The report relates to the results of two privacy awareness surveys carried out in schools in Gibraltar during the 2019/20 academic year.

One of the surveys was aimed at year 5 students, whilst the other was aimed at years 7, 9 and 11 students. The surveys examined the relationship between the use of new digital technology and privacy matters. This initiative forms part of the Information Commissioner’s awareness-raising programme for schools, conducted in cooperation with the Department of Education.

The report details the results from this year’s surveys and analyses the information gathered by comparing the results to those collated from previous years, where available.

In doing so, the Commissioner’s office says it is able to identify any key changes or behavioural trends in privacy practices amongst students in Gibraltar when using digital technology, particularly relating to Social Networking Sites. The report also features additional analysis due to new questions which focus on online platforms such as YouTube and gaming consoles, an area of concern highlighted in last year’s report.

A total of 1421 students (725 males and 696 females) between the ages of 9 and 16 years took part in this year’s surveys, which were carried out between November 2019 and February 2020. Some of the key findings are summarised in the following –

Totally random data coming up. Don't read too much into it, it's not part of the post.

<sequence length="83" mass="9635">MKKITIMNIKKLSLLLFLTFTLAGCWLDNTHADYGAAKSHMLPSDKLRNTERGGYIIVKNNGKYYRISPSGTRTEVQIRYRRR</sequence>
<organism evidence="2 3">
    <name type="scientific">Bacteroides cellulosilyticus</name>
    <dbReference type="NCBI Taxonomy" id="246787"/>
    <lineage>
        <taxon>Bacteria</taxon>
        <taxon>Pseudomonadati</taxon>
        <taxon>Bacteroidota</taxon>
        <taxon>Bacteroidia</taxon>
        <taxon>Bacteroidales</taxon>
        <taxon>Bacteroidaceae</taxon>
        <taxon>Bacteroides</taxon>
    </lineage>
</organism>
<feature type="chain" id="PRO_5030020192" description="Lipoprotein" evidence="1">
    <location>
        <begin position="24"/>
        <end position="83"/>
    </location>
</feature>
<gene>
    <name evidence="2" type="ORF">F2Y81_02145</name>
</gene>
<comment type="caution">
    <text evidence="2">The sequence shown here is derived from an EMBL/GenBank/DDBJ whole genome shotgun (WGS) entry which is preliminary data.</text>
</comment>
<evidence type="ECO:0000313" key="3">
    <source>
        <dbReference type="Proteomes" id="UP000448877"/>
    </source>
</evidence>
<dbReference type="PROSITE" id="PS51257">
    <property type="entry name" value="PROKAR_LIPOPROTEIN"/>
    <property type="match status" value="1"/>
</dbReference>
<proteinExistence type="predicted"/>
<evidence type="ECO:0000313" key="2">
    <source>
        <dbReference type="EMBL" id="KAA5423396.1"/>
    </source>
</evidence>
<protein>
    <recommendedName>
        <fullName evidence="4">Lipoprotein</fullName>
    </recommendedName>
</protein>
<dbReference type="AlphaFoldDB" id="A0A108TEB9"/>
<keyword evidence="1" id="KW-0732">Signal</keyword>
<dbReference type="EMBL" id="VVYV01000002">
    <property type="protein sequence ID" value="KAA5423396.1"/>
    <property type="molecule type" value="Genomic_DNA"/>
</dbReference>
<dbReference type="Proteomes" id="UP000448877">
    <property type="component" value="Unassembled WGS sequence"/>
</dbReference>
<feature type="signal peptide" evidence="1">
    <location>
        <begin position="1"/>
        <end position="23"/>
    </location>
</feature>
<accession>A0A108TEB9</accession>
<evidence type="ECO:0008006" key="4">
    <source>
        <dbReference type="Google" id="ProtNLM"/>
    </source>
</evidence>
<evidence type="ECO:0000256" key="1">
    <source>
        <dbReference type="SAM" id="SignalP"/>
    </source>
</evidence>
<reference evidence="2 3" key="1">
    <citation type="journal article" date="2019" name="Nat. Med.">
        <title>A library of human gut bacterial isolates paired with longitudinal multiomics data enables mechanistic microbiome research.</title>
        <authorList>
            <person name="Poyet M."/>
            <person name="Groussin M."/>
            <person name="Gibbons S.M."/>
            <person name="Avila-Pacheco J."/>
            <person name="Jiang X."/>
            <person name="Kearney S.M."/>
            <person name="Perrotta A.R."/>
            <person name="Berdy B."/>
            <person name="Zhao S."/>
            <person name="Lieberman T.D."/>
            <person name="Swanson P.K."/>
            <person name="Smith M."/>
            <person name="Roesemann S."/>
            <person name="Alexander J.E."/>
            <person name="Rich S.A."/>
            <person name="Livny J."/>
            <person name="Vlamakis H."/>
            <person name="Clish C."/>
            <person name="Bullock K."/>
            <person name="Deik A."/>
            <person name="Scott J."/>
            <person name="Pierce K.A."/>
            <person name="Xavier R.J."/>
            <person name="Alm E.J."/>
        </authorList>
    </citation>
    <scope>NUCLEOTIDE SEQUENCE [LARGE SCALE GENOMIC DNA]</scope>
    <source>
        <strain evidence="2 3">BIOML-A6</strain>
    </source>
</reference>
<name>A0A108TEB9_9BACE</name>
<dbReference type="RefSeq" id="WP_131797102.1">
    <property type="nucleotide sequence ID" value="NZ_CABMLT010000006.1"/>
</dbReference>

1. All year 7, 9 and 11 students surveyed use SNS;

2. SNS is used mostly for private messaging and its use grows as students get older;

3. Use of privacy controls for students in year 7, 9 and 11 has increased. A shift in the right direction;

4. Risk to privacy from ‘media rich’ SNS continues;

5. The number of year 7, 9 and 11 students that reveal information about others without their consent has decreased;

6. The use of security features such as a PIN to protect access to mobile devices continues to increase;

7. Over a quarter of year 5 students who own a mobile device are unaware of permissions granted to mobile apps, including access to their personal data;

8. Younger students seek consent to install new apps on mobile devices;

9. The combined percentage of students who are aware of privacy controls is moderately high. However, approximately a third of students do not use them.

The Commissioner welcomes the slight improvements in privacy practices, which in turn may protect individuals from privacy-related risks, but some concerns remain.

The continuous and increasing use of SNS demands that constant efforts are made in relation to raising privacy awareness. For this reason, The Commissioner feels it is appropriate and necessary to continue monitoring these user habits and to help the younger generations understand the importance of controlling their privacy.

The full report is available to download from the following webpage: